With demand continuing to rise, especially in large developing nations such as China, these same scientists are forecasting an imminent “big rollover” in oil supply – from a buyers’ market to a permanent sellers’ market. In fact it may already be starting to happen. With around half the oil still in the ground, this is not the end of oil. It is, however, the end of cheap oil – and the geopolitics of the remaining oil-rich areas (such as the Middle East) can only add to the uncertainty of supply. Fuel switching from oil to natural gas and coal (supposing it can be made sufficiently clean for a ‘greenhouse’ world) can delay only briefly the major adjustments society will be compelled to make in adapting progressively to a post-oil world.

Figure 2: The growing gap between demand for oil and its discovery and production

So, beyond today’s abundant availability of fossil fuels is an uncertain energy future that has been imagined in various scenarios (Holmgren 2005; Figure 3) that range from “techno-fantasy”, (e.g., unlimited nuclear cold fusion) to socioeconomic collapse in which our culture “goes under”.

Figure 3: Future Energy Scenarios (After Holmgren 2005)

These two extreme scenarios both have frightening long-term implications for the planet and society. Most of the sustainability debate, however, is focused within the “green-tech stability” scenario in which we essentially maintain a steady (albeit somewhat reduced) level of energy usage by progressively moving to renewable sources such as wind, solar, tidal power, etc., as fossil fuel reserves are used up. This is a comforting and generally accepted scenario that confronts us with minimal change to our Western-developed-world lifestyles and industries. We want to believe it – but is it the most likely future?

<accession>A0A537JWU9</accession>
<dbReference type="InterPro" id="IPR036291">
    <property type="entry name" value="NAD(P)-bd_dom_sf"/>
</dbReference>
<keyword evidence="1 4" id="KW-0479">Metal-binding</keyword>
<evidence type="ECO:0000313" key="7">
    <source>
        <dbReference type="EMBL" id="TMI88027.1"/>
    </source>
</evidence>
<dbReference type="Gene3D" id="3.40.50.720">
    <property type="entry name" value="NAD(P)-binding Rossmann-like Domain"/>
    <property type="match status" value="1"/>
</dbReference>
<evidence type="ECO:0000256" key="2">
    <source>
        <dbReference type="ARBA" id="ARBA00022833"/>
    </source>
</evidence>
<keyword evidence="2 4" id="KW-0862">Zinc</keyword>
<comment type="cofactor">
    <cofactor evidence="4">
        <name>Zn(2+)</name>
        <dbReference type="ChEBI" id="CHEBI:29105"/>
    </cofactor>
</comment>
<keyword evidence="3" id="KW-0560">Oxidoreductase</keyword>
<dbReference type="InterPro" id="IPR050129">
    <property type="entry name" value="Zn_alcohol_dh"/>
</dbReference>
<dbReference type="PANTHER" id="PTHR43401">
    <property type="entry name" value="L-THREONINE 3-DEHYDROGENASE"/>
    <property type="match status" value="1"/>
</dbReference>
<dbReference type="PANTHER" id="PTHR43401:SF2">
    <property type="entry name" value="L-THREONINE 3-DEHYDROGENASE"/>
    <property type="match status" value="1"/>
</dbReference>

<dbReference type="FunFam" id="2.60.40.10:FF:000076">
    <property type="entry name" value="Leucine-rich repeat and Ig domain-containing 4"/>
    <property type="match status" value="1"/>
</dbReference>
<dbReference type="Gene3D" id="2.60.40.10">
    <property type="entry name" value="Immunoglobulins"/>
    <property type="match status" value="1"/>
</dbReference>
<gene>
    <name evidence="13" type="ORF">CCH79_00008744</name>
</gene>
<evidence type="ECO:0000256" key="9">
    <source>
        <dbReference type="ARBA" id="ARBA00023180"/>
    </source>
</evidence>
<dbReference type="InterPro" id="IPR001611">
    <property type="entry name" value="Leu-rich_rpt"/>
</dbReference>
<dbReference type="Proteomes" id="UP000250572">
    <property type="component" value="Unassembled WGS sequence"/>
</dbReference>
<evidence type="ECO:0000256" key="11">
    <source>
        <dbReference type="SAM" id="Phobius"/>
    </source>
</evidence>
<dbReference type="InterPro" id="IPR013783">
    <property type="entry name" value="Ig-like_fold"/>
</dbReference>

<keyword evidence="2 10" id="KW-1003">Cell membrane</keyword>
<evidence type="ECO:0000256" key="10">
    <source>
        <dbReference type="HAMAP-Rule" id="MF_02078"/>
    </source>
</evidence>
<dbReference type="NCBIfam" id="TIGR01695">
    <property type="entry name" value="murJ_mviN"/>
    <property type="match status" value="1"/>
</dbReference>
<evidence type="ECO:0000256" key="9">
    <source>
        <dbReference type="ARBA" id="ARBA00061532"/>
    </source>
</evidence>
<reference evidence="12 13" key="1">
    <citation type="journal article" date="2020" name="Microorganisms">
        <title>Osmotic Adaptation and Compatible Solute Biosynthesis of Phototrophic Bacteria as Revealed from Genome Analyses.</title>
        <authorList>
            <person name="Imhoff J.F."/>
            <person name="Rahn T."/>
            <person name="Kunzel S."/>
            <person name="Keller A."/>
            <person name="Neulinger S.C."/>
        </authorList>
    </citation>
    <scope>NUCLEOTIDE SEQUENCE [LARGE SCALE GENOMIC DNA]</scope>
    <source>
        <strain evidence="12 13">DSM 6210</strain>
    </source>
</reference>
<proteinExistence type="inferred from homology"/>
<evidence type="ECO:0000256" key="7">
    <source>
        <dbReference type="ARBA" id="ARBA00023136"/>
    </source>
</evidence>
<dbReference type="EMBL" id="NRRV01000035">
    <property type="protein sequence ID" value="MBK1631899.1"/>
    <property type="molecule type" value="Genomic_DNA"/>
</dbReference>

There is a fourth scenario – envisioned by members of various ‘green’ movements, Permaculture, and others who understand that human society functions within (not outside) the planetary ecosystem and is therefore subject to (not master of) the laws of ecology. In this scenario there is a “creative descent” down the energy demand curve – in effect a mirror image of the ascent triggered by the Industrial Revolution with its massive surge in technological innovation based on coal and oil. At the end of the descent, is an “Earth Stewardship” scenario in which human populations are back in balance with the surrounding ecosystem; the use of energy and resources is matched to the natural capacity of the land people occupy; and societies are using their extensive ecological and technological knowledge to restore and maintain biodiversity for the wellbeing of the entire ecosystem on which their own wellbeing depends. The scenario is not one of returning to some ‘primitive’ state, but of progressing towards a more knowledgeable, enlightened and ecologically sound way of providing human ‘quality of life’. The ecologically sustainable plateau may seem a frighteningly long way down from the present day, but it is also a long way ahead in time. If the journey were to begin now, there would be ample time for human ingenuity to get us there without bringing on a socioeconomic “crash”.